Mobilizing Women for War: The History, Historiography, and Memory of German Women's War Service in the Two World Wars

TitleMobilizing Women for War: The History, Historiography, and Memory of German Women's War Service in the Two World Wars
Publication TypeJournal Article
Year of Publication2011
AuthorsHagemann, Karen
JournalJournal of Military History
Volume75
Issue3
Pagination1055-1093
Date Published10/2011
Abstract

During World Wars I and II German women's service became increasingly important for the functioning of the home front as well as the battle front. In 1944-45 more than 500,000 women were auxiliaries in the German armed forces (Wehrmacht), the same number served in civil aerial defense, 400,000 volunteered as nurses, and many more replaced drafted men in the wartime economy. This article takes a closer look at German women's wartime service in the age of the two world wars in history, historiography, and memory, and tries to explain the paradox that while women's wartime service was needed, it has long been overlooked in postwar memory and mainstream historiography. The essay draws upon recent scholarship, earlier publications, and primary sources to provide a comprehensive English-language overview.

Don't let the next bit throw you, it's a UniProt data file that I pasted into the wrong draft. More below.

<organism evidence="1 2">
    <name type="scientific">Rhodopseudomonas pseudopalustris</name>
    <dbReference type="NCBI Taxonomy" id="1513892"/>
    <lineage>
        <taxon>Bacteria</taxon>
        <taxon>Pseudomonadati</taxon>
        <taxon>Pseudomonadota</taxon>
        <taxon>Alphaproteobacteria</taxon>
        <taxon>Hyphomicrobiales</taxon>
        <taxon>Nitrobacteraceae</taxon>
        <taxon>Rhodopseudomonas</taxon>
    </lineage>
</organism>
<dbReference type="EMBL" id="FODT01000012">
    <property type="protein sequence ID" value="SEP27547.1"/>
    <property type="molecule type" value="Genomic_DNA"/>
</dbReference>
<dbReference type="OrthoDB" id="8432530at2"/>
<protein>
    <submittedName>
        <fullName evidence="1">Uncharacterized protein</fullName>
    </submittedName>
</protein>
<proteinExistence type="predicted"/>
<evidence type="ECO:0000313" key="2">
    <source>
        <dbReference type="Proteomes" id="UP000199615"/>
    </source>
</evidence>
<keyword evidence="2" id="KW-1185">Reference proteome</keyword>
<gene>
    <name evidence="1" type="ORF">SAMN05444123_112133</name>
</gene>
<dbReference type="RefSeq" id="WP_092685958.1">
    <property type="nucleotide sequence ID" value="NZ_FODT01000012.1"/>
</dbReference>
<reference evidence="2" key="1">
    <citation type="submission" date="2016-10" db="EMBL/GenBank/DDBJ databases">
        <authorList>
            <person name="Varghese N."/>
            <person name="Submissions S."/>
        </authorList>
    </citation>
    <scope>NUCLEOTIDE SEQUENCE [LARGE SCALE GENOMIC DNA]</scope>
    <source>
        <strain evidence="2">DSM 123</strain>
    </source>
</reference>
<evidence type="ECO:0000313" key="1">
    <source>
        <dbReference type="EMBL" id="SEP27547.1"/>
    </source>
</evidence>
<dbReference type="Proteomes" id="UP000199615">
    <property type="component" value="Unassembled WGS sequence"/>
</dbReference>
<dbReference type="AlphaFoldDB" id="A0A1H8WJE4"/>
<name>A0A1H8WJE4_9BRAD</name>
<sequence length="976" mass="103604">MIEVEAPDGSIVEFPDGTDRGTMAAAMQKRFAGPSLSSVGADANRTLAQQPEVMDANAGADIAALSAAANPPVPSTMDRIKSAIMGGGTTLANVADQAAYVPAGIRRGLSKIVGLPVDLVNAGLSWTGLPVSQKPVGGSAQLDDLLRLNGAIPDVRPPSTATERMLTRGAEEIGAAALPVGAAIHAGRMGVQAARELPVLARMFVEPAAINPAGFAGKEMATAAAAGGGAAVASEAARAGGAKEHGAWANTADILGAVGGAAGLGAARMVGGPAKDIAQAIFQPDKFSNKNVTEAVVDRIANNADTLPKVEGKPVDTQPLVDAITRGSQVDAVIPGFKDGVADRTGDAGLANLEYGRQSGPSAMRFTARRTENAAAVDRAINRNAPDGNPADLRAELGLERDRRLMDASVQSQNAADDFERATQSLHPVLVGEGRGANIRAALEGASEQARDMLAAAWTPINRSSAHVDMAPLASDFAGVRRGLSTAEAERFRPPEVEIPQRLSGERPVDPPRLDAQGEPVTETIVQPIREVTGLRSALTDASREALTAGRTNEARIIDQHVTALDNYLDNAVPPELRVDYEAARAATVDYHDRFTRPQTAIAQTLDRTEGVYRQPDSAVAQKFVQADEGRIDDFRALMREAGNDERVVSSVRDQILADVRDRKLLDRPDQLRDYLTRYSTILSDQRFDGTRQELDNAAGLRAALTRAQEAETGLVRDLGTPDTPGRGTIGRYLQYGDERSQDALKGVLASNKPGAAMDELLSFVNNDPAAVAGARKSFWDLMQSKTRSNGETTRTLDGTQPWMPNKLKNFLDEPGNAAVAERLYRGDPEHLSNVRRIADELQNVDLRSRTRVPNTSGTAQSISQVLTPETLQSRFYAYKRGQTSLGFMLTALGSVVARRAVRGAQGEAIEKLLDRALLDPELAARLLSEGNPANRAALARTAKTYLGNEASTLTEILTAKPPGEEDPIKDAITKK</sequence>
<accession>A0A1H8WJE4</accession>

URLhttp://connection.ebscohost.com/c/articles/66649425/mobilizing-women-war-history-historiography-memory-german-womens-war-service-two-world-wars
Short TitleMobilizing Women for War
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759013453

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